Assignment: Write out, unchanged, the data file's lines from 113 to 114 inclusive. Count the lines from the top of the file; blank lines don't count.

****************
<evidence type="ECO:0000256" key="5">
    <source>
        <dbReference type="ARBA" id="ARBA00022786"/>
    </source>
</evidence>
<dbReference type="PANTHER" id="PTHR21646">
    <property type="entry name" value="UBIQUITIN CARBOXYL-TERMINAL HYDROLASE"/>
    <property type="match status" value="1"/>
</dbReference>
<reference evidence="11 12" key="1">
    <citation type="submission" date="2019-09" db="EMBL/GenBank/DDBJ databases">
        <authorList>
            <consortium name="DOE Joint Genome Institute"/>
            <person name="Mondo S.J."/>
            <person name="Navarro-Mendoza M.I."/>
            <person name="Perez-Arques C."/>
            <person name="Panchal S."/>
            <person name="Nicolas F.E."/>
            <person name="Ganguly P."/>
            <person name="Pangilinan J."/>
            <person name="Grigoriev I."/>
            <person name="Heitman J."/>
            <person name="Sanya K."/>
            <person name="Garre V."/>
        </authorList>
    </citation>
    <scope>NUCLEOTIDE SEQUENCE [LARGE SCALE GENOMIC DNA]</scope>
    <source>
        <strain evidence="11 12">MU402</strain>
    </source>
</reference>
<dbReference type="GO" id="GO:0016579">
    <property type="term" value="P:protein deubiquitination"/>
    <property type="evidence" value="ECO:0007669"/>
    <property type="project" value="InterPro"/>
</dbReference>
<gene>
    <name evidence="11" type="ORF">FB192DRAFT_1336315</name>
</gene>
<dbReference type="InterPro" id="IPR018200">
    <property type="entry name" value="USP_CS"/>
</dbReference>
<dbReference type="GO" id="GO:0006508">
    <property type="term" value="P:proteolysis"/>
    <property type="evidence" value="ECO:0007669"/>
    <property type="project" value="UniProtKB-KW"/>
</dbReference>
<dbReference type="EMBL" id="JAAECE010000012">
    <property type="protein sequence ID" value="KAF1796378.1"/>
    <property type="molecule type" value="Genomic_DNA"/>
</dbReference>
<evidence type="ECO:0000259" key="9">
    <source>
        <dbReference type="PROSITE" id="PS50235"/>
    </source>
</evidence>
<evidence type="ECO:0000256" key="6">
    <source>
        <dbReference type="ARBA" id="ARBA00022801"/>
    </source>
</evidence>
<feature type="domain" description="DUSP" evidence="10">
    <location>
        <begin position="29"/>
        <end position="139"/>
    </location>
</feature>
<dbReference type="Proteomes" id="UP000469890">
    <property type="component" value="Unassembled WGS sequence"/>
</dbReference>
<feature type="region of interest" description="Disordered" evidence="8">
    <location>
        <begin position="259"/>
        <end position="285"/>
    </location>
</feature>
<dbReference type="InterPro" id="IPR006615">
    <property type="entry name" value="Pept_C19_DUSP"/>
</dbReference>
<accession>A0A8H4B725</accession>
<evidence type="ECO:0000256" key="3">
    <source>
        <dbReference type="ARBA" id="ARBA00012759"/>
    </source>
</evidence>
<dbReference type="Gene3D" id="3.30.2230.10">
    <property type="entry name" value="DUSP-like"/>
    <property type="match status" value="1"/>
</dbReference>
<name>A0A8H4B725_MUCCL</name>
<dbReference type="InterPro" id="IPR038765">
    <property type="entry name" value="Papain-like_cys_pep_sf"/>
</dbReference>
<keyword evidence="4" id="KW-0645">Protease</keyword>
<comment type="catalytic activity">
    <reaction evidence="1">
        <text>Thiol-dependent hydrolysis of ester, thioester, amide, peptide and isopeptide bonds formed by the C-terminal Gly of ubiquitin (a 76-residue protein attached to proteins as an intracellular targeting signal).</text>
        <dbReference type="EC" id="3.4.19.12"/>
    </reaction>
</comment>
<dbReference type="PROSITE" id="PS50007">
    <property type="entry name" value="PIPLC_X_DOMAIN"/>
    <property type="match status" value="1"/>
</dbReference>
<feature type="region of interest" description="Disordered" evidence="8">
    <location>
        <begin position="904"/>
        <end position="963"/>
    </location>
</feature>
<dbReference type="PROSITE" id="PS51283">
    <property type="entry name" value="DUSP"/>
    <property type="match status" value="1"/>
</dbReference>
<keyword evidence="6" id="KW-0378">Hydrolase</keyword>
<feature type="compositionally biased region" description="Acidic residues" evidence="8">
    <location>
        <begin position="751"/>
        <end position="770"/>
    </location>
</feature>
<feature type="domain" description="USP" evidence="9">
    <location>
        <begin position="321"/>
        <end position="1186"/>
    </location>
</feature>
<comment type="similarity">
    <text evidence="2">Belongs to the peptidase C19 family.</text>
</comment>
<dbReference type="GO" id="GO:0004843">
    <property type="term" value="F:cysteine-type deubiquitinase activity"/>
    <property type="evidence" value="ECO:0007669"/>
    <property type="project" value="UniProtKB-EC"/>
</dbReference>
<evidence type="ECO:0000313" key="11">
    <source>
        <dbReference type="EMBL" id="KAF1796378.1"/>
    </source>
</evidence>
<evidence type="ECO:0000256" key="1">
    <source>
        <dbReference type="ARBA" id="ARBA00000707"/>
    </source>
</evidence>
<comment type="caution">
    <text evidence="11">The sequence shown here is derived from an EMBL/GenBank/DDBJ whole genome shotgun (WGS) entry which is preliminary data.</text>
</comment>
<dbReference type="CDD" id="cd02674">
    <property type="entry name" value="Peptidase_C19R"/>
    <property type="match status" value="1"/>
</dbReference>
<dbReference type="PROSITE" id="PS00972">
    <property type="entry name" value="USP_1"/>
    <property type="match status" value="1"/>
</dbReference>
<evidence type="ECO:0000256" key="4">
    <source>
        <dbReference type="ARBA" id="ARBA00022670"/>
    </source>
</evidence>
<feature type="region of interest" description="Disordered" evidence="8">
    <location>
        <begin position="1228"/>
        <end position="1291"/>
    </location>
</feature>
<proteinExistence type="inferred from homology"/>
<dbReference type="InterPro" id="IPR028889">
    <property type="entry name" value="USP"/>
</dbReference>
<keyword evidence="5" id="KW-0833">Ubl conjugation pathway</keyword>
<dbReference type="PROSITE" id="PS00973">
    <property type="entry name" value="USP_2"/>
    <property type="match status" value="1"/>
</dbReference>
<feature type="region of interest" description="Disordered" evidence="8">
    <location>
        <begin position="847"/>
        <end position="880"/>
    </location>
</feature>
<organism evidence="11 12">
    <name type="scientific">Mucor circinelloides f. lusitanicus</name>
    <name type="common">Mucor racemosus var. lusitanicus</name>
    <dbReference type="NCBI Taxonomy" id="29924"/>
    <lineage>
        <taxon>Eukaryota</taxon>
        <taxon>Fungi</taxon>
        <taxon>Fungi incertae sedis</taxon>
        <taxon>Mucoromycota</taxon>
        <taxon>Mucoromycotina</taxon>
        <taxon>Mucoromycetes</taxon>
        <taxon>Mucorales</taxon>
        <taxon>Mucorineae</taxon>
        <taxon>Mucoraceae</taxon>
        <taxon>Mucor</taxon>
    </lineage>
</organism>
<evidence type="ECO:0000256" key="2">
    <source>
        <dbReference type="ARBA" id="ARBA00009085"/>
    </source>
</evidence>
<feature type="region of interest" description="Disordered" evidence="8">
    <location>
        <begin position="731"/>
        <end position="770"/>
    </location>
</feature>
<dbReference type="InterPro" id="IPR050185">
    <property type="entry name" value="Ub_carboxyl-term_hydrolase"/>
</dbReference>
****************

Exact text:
    <property type="match status" value="1"/>
</dbReference>